I sort of think, @Barking Spiders, it would be good if we could raise our discourse above the playground rivalries of 1977. I play bass because of JJ Burnel - I probably would never have picked up the instrument if I hadn't heard Peaches. I play guitar, and was motivated to compose music because of Stuart Adamson, whose band The Skids (as you probably know) got their big break when JJ invited them to support The Stranglers at the Battersea show mentioned upthread. I'm (broadly speaking) a prog rocker but the punk era is a huge part of my DNA. It shouldn't upset anyone to understand where music comes from.

You raise a really interesting point (and thanks for sharing the article) about Foxton. I loved his bass playing and my mates often told me I was trying to be like him. All except this one friend who said my style was more like Chris Squire's than any other bass player. What confused me is I didn't listen to Yes, didn't know anything about him. However BF and JJB influenced me hugely so it makes perfect sense that I was channelling him through them.

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(still have never heard Yes beyond the odd single maybe? Did they do something with someone else once? I don't know. But I'd be happy to take a recommendation from someone.)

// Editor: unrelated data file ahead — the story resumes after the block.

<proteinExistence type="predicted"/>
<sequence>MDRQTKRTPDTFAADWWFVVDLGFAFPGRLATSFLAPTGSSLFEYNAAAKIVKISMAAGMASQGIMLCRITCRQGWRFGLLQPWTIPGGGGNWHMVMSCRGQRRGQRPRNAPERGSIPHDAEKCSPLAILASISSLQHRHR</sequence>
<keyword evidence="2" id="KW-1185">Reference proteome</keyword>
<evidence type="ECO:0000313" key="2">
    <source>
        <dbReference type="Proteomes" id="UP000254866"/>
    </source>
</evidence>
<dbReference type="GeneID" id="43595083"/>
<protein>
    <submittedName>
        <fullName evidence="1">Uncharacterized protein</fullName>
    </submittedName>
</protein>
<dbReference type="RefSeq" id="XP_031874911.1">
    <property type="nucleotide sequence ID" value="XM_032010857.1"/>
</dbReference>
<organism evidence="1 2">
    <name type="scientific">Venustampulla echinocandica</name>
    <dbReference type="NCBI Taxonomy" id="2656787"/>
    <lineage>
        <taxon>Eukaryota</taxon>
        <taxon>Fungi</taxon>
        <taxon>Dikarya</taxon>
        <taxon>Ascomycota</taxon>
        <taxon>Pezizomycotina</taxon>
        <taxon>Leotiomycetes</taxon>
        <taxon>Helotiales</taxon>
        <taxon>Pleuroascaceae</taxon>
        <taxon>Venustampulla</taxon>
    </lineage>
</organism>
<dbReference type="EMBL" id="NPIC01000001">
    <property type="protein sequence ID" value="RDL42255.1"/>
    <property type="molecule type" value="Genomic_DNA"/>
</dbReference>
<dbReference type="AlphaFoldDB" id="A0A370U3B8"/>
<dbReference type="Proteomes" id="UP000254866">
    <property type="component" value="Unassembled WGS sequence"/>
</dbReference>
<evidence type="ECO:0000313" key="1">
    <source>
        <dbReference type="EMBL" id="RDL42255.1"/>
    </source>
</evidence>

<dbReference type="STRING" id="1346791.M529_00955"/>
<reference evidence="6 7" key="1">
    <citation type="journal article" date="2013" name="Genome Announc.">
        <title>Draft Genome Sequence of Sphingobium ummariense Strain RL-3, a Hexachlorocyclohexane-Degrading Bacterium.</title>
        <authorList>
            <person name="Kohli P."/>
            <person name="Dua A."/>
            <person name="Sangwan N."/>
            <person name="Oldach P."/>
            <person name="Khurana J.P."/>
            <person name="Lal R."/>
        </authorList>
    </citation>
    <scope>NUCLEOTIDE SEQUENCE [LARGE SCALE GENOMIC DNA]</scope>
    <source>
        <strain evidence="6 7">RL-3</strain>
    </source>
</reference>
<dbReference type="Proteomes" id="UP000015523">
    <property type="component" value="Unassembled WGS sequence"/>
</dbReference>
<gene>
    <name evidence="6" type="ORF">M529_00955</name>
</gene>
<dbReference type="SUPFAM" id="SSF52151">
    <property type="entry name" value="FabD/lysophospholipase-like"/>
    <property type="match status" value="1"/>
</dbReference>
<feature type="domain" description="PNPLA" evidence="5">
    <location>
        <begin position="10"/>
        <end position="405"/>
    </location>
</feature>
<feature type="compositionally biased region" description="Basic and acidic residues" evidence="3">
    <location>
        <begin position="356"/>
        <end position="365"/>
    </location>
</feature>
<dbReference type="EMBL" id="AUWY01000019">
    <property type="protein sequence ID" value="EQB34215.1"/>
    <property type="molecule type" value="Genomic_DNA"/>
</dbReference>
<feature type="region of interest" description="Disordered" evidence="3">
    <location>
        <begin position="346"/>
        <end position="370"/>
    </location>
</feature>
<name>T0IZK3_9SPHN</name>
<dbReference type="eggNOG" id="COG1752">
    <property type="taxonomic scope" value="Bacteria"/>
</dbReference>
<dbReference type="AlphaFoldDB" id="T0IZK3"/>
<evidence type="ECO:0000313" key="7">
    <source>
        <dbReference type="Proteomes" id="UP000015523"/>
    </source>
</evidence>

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1 hour ago, stewblack said:

All except this one friend who said my style was more like Chris Squire's than any other bass player. What confused me is I didn't listen to Yes, didn't know anything about him. However BF and JJB influenced me hugely so it makes perfect sense that I was channelling him through them.

I've had that too, despite Squire/Yes not being a direct influence on either my playing or composition. My "gateway drug" into prog was Rush - I suppose being into punk & metal meant I was drawn to the harder end of the genre. Took me a good few years to realise the second-hand influences I was getting from the players I was listening to.

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7 hours ago, Bassassin said:

Bit late to get upset about that. JJ Burnel:

Worth reading the whole article too - I'd love to have heard the 6-part prog rock suite that Golden Brown (that one that alternates between 12/8 and 13/8) came from.

https://www.loudersound.com/features/rick-wakeman-meets-jean-jacques-burnel

Also always felt very strongly that JJ might have had the occasional sneaky listen to Chris Squire, to end up with such an upfront, technically dynamic & attacking style. Have the same suspicion about my other big bass influence from that era, Bruce Foxton.

I sort of think, @Barking Spiders, it would be good if we could raise our discourse above the playground rivalries of 1977. I play bass because of JJ Burnel - I probably would never have picked up the instrument if I hadn't heard Peaches. I play guitar, and was motivated to compose music because of Stuart Adamson, whose band The Skids (as you probably know) got their big break when JJ invited them to support The Stranglers at the Battersea show mentioned upthread. I'm (broadly speaking) a prog rocker but the punk era is a huge part of my DNA. It shouldn't upset anyone to understand where music comes from.